The foregoing and other features and advantages of the invention will be more readily apparent from the following more particular description of a preferred embodiment of the invention as illustrated in the accompanying drawings.
FIG. 1 is a plan view of the interposer device incorporating the invention;
FIG. 2 is a plan view of the interposer plate portion of the interposer device of FIG. 1;
FIG. 3 is a plan view of the striker strip portion of the interposer device of FIG. 1;
FIG. 4 is a enlargement of a part of the interposer device of FIG. 1.
Referring to FIG. 1, an interposer device 10 for use in an impact line printer for printing at condensed pitches comprises interposer plate member 11 and striker strip element 12 mounted thereon. As shown more clearly in FIG. 2, interposer plate 11 has a plurality of chevron flexure elements 13 symmetrically disposed across plate 11. Each flexure element 13 has an apex section 14 connected by acutely angled flexure arms 15 and 16 to the margins of plate 11. Apexes 14 are of the same size and width and are uniformly spaced in a longitudinal row extending across plate 11 as described in further detail in the above mentioned related application number 1.
As seen in FIG. 3, striker strip 12 is slotted to have a plurality of chevron wear flexure elements 17 with apex sections 18 and with flexure arms 19 and 20 connected to the margins of the strip. Flexure arms 19 and 20 preferably are shorter than flexure arms 15 and 16, otherwise chevron wear flexure elements have the same size, shape and dimension (except for thickness) as the flexure elements 13 of interposer plate 11 and the apex sections 18 are arranged in a like longitudinal row across the striker strip 12.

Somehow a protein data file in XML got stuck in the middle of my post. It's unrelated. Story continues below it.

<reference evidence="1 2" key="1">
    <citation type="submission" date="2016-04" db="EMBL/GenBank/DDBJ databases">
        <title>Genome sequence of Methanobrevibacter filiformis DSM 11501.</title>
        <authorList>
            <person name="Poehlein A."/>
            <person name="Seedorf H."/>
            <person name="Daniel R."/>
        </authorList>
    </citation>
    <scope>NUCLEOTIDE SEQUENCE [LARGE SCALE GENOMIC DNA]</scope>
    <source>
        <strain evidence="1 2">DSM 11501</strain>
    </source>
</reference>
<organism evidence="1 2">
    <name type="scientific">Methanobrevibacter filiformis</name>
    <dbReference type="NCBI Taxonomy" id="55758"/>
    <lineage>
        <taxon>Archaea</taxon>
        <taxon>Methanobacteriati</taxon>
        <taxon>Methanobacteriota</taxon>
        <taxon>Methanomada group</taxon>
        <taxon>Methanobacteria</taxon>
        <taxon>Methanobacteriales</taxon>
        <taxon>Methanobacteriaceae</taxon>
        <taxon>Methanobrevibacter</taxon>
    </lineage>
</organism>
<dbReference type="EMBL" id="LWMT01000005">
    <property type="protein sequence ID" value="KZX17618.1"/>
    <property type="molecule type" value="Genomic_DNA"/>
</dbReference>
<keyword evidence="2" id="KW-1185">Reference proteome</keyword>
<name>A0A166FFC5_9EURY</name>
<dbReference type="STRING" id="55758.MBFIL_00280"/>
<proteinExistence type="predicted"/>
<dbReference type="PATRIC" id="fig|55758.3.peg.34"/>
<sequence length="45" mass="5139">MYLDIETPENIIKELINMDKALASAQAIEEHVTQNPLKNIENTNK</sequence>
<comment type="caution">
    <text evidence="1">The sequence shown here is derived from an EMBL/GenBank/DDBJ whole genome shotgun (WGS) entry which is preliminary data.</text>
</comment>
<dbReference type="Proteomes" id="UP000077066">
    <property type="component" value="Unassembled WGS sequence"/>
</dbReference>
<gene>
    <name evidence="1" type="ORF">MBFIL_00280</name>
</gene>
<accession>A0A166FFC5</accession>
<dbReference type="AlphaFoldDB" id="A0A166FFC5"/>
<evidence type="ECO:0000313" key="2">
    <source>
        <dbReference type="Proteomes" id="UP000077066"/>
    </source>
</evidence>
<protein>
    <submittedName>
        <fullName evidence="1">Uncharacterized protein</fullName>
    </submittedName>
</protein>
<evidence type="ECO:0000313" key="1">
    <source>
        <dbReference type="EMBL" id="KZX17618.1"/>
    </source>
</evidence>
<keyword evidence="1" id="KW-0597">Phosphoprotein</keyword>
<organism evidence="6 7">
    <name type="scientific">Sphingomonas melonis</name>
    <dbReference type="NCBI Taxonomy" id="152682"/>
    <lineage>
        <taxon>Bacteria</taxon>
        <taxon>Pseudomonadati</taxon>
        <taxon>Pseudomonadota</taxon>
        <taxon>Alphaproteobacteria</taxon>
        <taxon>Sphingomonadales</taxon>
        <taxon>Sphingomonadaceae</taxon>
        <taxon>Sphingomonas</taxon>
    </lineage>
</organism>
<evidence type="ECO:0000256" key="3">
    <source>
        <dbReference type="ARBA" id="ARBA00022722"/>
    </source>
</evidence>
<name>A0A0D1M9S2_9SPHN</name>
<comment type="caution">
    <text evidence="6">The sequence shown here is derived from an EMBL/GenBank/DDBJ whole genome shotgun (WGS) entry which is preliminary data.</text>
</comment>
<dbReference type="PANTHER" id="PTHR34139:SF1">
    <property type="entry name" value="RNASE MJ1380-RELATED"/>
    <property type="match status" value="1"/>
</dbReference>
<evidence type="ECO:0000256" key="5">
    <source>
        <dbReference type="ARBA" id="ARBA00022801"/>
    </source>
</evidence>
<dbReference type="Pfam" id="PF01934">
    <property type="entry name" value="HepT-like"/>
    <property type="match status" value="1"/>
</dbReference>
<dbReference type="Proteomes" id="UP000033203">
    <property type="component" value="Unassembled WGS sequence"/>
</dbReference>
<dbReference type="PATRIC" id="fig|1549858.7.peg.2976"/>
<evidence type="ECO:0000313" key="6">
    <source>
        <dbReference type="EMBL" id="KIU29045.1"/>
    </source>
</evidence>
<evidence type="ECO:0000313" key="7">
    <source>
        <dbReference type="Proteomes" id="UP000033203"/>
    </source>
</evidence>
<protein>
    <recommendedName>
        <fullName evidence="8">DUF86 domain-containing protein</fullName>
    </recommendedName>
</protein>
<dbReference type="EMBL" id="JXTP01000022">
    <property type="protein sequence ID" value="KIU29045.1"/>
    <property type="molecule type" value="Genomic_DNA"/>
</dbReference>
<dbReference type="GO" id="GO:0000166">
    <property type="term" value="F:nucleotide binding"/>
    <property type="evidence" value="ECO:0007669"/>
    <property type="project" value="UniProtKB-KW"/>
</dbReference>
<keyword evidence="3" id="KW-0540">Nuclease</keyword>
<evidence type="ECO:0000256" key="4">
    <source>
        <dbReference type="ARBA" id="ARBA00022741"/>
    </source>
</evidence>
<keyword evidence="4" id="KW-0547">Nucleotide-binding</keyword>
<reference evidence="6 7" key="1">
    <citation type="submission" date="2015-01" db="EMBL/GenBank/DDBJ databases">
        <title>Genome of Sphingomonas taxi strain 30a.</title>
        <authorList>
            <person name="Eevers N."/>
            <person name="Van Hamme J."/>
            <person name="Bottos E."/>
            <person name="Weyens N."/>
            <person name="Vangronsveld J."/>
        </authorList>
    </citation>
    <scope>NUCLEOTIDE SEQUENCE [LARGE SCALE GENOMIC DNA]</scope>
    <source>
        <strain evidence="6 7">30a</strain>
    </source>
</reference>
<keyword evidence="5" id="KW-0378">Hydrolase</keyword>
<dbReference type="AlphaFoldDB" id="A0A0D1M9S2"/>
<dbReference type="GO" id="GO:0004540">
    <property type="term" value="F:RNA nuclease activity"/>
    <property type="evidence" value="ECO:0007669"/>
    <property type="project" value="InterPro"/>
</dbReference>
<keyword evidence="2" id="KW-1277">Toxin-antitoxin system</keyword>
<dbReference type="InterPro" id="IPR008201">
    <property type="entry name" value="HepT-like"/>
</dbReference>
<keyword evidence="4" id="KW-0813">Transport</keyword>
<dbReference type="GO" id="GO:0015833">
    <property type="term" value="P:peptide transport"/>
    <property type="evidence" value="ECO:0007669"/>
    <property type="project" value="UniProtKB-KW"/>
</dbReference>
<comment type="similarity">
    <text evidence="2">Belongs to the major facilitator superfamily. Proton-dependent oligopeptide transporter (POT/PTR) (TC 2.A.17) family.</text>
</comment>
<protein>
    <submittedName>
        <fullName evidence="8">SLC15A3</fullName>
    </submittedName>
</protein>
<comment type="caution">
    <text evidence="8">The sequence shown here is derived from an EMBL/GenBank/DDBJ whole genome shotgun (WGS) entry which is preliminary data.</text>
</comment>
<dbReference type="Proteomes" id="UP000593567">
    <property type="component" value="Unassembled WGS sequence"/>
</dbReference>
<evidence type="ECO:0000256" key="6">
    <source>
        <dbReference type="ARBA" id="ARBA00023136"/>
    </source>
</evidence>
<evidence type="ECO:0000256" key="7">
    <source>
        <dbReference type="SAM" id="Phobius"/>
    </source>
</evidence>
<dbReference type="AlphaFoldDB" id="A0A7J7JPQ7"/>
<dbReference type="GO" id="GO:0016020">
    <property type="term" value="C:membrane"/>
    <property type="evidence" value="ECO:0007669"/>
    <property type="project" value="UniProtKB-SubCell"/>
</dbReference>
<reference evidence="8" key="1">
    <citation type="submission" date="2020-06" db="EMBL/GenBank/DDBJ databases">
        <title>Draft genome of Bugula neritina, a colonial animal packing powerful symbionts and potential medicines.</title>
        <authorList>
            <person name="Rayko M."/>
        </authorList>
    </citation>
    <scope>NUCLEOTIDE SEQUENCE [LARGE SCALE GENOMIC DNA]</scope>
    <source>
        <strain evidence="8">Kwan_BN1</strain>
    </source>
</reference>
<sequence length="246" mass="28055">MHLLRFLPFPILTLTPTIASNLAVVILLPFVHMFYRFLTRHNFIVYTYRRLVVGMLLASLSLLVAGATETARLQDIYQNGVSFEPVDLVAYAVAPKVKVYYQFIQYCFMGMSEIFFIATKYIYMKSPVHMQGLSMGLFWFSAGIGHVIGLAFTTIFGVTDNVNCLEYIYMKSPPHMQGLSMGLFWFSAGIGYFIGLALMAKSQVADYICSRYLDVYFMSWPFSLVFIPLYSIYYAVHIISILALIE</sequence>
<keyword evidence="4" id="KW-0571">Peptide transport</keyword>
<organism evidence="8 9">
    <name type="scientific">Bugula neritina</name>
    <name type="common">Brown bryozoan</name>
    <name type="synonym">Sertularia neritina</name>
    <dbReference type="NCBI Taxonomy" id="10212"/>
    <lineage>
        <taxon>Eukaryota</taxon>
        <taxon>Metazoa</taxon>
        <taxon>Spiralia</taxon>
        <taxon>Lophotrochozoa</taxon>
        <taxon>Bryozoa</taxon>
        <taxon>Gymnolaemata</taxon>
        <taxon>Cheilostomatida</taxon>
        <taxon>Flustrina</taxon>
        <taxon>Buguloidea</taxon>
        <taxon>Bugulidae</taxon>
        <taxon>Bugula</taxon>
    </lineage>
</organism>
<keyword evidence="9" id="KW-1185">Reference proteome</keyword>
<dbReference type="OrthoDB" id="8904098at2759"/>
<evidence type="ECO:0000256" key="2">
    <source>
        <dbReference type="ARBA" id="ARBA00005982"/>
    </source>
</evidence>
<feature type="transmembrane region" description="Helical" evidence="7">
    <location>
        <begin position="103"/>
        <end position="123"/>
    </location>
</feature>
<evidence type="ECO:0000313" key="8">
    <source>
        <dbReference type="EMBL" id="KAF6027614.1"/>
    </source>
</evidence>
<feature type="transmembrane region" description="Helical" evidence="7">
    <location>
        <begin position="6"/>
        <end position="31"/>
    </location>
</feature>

The edges of striker strip 12 are formed with tabs 21 and 22. Striker strip 12 is attached to interposer plate 11 by slipping tabs 21 and 22 into pockets 23 on the surface of plate 11. As seen more clearly in FIG. 4, pockets 23 are comprised of two sets of rectangular recesses 24 on either side of flexure elements 13 and cover elements 25 which partially cover recesses 24 leaving an opening 26 for the reception of tabs 21 and 22. The cover elements 25 have a U-shaped pressure sensitive adhesive tape 27 around three of it's four sides. The untaped side is aligned with the fourth end of pockets 23 to provide opening 26 for accepting the tabs 21 and 22 which each have three locating edges 28 which coact with edges of recesses 24 for locating striker strip 12. Location lines 29 (see FIG. 2) near recesses 24 enable cover elements 25 to be properly located so that the adhesive tapes do not overlap the edges of recesses 24. Striker strip 12 is located on interposer plate 11 and is aligned such that the chevron wear flexure elements 17 overlay and are in substantial alignment thus allowing free and unrestricted movement of the interposer element when acted on by print hammers of an impact line printer printing condensed pitches. Thus the energy transfer is more efficient. The tabs 21 and pockets 23 are arranged in pairs. The pairs are located opposite one another which provides stable retention of the striker strip 12. Correct insertion of the tabs 21 and 22 is ensured because dimension A is not equal to dimension B.